Shhh! It's Quiet Time From 2 P.M. to 4 P.M.: Our Family is Bonding Beyond This Door


Poster Presentation

Purpose for the Program

Creating a quiet environment in the mother–baby unit can be challenging. Literature suggests that implementing quiet time (QT) can increase patient satisfaction and promote healing.

Proposed Change

To initiate a QT program that would provide families and their new infants an uninterrupted period to rest, bond, and breastfeed. The scores related to a quiet environment from the Hospital Consumers Assessment of Health Providers and Systems (HCAHPS) and feedback from mothers who were discharged confirmed the need to reduce interruptions. QT was conceived after the Mother/Baby Shared Decision Making Council reviewed the literature and current practice and identified potential solutions. QT is a daily 2-hour period in which no one may enter the patient's room unless requested by the patient.

Implementation, Outcomes, and Evaluation

The Iowa Model for evidence-based practice and Kaizen quality improvement techniques guided the project. The typical number and timing of interruptions per day were observed to determine when the least amount of traffic was entering and leaving patient rooms. It was identified that the best time for QT was between 2 p.m. and 4 p.m. Implementation involved collaboration and coordination with several departments, and education about the benefits of QT and its effect on daily routines. Changes in work routines for several services were required to avoid interrupting patients during QT. Letters were sent to physicians to describe the program and purpose of the change. The maternal–child staff was educated and a date was set for implementation. QT signage was created and displayed. Flyers were given out during maternity tours and childbirth classes, and were also distributed to patients on admission. QT was also advertised on the facility's web site and in monthly publications. During implementation, meetings continued to discuss and resolve issues and promote full adoption. Since starting QT, positive feedback was obtained from follow-up phone calls with patients who were discharged and no complaints about interruptions have been received. HCAHPS scores for “patients room always kept quiet” increased from 70% in the fourth quarter in 2011 to 78% in the second quarter in 2012. Though it is not possible to conclude that QT increased exclusive breastfeeding, it may contribute to the increase in rates from 33% in January 2012 to 63% in July 2012.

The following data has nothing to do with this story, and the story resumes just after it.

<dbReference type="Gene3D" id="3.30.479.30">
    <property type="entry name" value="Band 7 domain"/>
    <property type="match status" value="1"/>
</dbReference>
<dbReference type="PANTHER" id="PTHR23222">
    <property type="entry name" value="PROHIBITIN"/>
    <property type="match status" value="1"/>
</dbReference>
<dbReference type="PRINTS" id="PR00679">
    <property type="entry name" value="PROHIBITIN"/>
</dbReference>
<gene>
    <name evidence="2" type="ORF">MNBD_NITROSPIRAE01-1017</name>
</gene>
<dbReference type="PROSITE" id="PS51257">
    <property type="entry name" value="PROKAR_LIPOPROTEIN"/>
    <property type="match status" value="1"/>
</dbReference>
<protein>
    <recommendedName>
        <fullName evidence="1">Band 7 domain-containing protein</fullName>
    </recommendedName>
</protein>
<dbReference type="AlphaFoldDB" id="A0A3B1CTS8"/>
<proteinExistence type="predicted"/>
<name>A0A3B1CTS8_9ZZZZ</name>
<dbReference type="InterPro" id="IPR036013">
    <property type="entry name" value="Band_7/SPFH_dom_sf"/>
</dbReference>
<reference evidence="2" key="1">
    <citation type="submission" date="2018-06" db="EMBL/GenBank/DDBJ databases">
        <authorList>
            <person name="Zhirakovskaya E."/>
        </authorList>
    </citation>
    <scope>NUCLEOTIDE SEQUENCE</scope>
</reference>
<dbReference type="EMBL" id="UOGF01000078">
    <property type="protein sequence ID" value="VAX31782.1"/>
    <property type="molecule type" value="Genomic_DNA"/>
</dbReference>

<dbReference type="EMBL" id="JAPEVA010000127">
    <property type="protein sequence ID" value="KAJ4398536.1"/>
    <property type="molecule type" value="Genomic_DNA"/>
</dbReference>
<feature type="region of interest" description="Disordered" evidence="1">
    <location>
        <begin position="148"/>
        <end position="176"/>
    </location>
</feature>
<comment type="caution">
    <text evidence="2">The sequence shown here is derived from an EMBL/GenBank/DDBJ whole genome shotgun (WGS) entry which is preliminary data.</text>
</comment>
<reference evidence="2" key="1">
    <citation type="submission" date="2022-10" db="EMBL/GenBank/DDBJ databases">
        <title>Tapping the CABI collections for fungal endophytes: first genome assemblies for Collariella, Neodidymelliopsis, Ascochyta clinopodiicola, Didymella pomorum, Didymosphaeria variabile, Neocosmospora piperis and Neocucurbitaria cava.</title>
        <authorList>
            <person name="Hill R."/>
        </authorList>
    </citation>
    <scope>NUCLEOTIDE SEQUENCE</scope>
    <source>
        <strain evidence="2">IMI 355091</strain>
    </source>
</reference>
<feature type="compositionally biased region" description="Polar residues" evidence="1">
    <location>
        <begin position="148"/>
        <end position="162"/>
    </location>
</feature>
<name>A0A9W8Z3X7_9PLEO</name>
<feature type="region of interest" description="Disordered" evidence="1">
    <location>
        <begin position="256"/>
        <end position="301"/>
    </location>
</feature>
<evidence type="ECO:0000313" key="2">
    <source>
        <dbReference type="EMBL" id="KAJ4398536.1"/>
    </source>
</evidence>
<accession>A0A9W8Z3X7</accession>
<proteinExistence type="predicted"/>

Implications for Nursing Practice

New mothers need time to rest, heal, and bond with their infants. Providing QT each day can contribute to improved patient satisfaction and increased rates of exclusive breastfeeding.